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What a curious device the Surface Go is. Not quite a tablet, not quite a laptop, it could be easily dismissed as a device that sits awkwardly between those two established stalls. In fact, it’s both unique and brilliant.
BTQ: Brief Tech Questions
|How much is it?||£379 for the 4GB of RAM/64GB of storage version, £509 for the 8GB/128GB version. But you’ll need to buy a keyboard as well, which costs another £100 to £125.|
|Does it run full-fat Windows?||It comes with Windows 10 in S mode, which is a protected version that can only run approved apps from the Windows Store. However, you can switch to full-fat Windows 10 Home free of charge.|
|How fast is it?||It’s fine for web browsing, email, Word etc, but not what I’d choose for demanding tasks.|
|How big is it?||Think iPad and you won’t be far wrong.|
|How heavy is it?||Again, very iPad-ish. 522g without keyboard, 767g with it. (My measurements, not Microsoft’s.)|
|Are the cameras any good?||They’re okay for snaps and actually quite good for Skype calls, but don’t get excited – your phone’s camera is probably better.|
|How long does the battery last?||Microsoft claims nine hours, but my experience suggests you’ll get closer to six unless you switch to the Battery Saver mode (which lowers the screen brightness).|
What makes the Surface Go so damn good?
So why am I so impressed? Has Microsoft slipped me £500 and a ticket to see Taylor Swift at the O2 Arena? Nope. In fact, I bought this device with my own money, because Microsoft managed to launch the Go with zero units for review purposes in the UK.
What I love is that it’s a full computer – including compatibility with all the programs I use every single day – yet it’s the size of a dinky tablet. There are areas it falls down, which I’ll come to in a second, but I’ve never used a tablet or a netbook (the cheap, ultra-small laptops of a decade ago) that came close to what the Surface Go can do.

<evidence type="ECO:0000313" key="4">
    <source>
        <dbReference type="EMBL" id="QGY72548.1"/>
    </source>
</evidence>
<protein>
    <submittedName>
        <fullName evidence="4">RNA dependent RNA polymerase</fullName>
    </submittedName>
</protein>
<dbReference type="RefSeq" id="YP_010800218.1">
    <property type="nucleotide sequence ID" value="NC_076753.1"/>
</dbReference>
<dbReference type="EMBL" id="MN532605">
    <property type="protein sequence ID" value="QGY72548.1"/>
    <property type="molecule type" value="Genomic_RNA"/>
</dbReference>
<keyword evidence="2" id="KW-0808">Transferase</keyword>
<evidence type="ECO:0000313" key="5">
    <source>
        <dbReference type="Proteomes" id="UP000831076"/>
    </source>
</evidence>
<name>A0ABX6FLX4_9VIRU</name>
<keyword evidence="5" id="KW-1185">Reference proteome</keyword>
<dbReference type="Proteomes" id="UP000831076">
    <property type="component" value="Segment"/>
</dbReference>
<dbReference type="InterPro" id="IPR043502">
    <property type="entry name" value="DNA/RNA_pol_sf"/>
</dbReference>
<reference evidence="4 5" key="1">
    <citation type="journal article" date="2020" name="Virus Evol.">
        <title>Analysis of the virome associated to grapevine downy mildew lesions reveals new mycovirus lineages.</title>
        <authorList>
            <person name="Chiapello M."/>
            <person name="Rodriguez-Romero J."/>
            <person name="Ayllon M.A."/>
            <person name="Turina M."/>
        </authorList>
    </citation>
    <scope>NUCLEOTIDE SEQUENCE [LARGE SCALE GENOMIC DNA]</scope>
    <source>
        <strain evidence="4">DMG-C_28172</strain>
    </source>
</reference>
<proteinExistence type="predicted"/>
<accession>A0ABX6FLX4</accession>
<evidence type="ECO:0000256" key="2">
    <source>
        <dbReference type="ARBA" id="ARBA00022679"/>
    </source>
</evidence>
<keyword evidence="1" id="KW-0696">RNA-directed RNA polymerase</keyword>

I also think it offers excellent value for money, which may sound odd when you have to pay around £600 to get a “proper” specification and the keyboard. But this is a premium machine, with
Where does the Surface Go fall down?
This isn’t a fast computer. If you want all-out speed, get a proper-sized laptop with a faster processor and more memory. And, of course, with a 10in
Nor does it look so great if you compare it to an Apple iPad. Indeed, the strongest argument against the Go is that you can buy a 128GB iPad for £409 and a Logitech keyboard for another £90. That undercuts the 128GB Go by £110, if you buy the plain keyboard. Oh, and I need hardly mention that the Apple Store is packed with brilliant apps while the Windows Store makes a whistling sound each time you enter it.
(Okay, that’s not entirely fair. Affinity has released its Photo and Designer apps, there are quite a few decent games and staples such as Spotify and Netflix – but if you’re an app maker, you’re always going to launch on the App Store first, Android Play second, and Windows a distant third.)
Note that it only has a USB-C port, too. If you want to add old-style Type-A USB peripherals, you’ll need to buy a replicator such as the Kingston Nucleum. Although I would have preferred to see Thunderbolt support, I’m happier with USB-C than USB-A – it’s far more forward-looking. (Note
Can the Surface Go run full-fat Windows 10?
Here we come to another great thing about the Surface Go: while it comes with Windows 10 in S mode, which can only run apps from the Microsoft Store, it’s easy to switch to Windows 10 Home whenever you like.
The process took around ten minutes when I did it, but that’s mainly because I had to go through the rigmarole of downloading a new version of the Microsoft Store from the Microsoft Store first. Which is so very Microsoft.
How good is the keyboard?